Incresing longevity and population aging will be the drivers of some of the most important economic and social challenges of the twenty-first century. With increasing life expectancy, falling fertility, and the progression of relatively large-sized cohorts to the older ages, the populations and workforces of most developed countries are growing older. These shifts have important implications for macroeconomic potential and performance. For instance, population ageing will change the aggregate stock of human capital as well as its age distribution, with likely implications for labor force participation, hours worked, and savings, and for cross-country trade, capital mobility, and labor mobility. In addition, relatively large cohorts with low or moderate levels of formal education will be successively replaced by smaller cohorts with higher levels of formal education. The shift in the age distribution also has important implications for social security. Demands for transfers and private provisions for old age support will increase, while the population shares of working-age adults will decline. Increasing longevity and population aging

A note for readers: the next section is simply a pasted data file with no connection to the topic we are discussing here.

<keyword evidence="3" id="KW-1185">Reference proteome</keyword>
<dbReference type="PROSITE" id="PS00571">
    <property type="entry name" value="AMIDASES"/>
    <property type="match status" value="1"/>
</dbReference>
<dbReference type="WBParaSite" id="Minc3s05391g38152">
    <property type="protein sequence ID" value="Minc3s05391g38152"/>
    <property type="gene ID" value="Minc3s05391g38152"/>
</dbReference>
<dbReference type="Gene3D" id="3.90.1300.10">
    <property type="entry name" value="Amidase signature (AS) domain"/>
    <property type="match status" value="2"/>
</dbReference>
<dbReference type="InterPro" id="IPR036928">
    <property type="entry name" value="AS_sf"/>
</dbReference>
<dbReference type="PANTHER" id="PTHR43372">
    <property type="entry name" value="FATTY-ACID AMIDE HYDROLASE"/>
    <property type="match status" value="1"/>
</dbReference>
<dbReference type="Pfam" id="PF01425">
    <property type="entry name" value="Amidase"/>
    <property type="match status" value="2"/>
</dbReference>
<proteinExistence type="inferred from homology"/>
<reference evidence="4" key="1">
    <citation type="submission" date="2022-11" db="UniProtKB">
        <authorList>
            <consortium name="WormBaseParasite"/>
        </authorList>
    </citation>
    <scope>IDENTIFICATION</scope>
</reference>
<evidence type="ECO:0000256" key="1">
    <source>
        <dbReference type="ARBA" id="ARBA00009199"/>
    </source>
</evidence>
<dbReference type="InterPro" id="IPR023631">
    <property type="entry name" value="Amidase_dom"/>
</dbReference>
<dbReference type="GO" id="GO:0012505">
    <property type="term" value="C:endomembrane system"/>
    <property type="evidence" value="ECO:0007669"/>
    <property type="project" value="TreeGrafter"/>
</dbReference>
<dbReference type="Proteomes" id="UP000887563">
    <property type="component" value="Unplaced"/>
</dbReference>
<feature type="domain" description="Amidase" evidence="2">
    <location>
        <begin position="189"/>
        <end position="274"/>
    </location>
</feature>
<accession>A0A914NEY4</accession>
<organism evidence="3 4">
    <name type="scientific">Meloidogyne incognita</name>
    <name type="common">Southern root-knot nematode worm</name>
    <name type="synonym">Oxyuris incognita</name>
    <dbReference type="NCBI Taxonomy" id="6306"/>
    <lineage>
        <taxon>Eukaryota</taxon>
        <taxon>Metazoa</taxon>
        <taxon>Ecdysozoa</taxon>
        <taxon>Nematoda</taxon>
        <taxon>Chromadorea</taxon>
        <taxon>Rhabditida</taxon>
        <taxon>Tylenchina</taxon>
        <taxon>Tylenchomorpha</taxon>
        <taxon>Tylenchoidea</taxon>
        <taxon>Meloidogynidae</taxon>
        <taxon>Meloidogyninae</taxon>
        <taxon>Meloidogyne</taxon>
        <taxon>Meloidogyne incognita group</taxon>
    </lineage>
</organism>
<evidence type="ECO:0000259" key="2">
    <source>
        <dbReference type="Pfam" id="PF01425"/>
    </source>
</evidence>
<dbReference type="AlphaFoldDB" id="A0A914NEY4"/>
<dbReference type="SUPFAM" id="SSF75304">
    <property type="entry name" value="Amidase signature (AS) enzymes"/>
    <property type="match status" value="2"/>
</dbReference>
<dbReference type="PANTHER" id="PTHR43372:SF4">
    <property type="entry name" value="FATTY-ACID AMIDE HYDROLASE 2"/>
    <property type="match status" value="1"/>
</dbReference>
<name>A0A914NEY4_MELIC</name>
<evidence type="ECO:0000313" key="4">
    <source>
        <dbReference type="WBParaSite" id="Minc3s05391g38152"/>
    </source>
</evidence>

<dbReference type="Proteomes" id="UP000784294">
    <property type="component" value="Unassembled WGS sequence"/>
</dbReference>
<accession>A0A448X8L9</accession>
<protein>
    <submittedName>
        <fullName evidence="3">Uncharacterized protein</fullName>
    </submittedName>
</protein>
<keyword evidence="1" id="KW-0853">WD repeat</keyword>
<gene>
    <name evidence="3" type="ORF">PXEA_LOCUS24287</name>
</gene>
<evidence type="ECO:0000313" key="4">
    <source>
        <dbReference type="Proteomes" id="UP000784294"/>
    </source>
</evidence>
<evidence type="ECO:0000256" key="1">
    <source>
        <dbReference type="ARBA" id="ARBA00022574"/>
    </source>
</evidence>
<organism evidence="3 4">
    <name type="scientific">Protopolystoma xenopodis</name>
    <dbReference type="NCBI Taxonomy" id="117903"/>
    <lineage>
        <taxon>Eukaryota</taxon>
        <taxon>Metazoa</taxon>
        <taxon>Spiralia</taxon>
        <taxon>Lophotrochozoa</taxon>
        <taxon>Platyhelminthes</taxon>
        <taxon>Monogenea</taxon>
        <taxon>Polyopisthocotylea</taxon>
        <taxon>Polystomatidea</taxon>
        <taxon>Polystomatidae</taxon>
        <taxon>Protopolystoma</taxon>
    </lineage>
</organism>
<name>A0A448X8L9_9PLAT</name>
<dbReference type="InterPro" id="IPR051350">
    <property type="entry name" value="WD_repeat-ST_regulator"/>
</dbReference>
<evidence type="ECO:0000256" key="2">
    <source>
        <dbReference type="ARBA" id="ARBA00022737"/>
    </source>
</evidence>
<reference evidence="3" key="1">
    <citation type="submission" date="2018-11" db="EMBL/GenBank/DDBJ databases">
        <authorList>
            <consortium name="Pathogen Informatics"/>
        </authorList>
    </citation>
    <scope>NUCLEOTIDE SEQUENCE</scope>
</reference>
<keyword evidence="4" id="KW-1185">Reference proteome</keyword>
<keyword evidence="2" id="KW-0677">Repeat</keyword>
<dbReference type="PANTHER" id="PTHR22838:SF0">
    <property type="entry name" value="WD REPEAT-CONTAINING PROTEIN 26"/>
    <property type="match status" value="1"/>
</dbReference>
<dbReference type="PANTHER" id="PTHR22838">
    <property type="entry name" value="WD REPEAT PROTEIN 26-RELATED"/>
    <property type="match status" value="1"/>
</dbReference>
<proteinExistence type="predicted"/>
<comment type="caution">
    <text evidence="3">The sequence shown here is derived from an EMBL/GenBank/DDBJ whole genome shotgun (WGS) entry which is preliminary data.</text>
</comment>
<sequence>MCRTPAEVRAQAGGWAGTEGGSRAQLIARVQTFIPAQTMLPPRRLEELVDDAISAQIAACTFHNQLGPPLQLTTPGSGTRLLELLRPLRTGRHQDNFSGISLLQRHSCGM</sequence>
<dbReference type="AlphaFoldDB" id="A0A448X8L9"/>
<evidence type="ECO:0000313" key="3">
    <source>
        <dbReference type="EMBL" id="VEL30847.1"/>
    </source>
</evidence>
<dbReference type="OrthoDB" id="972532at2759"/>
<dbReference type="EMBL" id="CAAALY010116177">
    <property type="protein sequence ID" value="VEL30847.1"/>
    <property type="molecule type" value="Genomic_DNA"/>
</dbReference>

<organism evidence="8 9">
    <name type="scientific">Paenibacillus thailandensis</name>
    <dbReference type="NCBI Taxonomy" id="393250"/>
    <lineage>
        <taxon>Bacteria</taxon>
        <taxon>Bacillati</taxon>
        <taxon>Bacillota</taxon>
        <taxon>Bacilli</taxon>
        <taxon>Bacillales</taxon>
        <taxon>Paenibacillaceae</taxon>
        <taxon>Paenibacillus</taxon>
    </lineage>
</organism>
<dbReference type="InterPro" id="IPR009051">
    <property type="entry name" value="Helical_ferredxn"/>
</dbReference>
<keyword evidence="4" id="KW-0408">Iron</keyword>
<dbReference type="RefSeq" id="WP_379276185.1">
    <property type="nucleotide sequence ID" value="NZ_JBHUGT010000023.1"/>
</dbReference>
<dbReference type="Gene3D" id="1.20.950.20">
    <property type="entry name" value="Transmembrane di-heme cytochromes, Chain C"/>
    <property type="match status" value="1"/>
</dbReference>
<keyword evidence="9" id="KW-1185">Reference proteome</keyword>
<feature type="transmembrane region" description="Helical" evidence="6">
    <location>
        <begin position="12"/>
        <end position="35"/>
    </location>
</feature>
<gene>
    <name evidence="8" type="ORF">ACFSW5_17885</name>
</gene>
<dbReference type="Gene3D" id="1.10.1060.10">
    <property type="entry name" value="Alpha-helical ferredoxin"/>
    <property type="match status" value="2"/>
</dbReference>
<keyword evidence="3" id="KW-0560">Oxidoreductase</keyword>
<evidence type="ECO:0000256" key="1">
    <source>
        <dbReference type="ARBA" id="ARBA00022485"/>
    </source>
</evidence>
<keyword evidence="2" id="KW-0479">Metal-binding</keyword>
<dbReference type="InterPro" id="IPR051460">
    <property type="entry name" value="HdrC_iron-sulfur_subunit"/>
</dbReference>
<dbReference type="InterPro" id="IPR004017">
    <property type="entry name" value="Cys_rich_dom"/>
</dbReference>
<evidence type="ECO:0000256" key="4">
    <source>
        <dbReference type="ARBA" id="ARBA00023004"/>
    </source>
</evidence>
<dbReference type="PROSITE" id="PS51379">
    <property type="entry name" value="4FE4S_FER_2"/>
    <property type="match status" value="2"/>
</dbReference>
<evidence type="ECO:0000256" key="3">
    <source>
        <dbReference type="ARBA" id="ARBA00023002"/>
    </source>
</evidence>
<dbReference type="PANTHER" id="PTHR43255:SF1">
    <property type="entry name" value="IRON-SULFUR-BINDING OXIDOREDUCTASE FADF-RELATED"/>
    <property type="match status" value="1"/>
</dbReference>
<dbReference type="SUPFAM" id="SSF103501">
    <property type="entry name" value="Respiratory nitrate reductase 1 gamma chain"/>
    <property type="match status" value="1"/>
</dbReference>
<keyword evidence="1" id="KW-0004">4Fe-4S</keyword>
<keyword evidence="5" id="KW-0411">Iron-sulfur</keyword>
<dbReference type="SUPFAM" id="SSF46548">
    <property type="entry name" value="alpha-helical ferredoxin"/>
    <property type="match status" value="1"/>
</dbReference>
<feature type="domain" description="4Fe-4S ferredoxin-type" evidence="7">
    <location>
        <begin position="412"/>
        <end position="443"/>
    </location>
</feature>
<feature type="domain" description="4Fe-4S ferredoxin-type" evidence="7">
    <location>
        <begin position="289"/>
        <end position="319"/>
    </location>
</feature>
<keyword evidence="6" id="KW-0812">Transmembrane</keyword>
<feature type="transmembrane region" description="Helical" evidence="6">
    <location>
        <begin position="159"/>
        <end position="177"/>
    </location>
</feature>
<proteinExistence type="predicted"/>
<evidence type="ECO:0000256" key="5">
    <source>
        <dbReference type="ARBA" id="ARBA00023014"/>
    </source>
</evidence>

This seminar will cover some of the core implications of population aging:
- How does aging affect individual productivity and macroeconomic performance?
- What are the main challenges associated with population aging for individuals?
- What are the requirements and options for economic policy?
The seminar will cover these aspects on the basis of original research contributions (which are typically written in English, hence seminar papers and presentations will also be in English, although language proficiency per se will not be graded). Most of the discussed literature will be empirical, but some theoretical contributions will also be covered.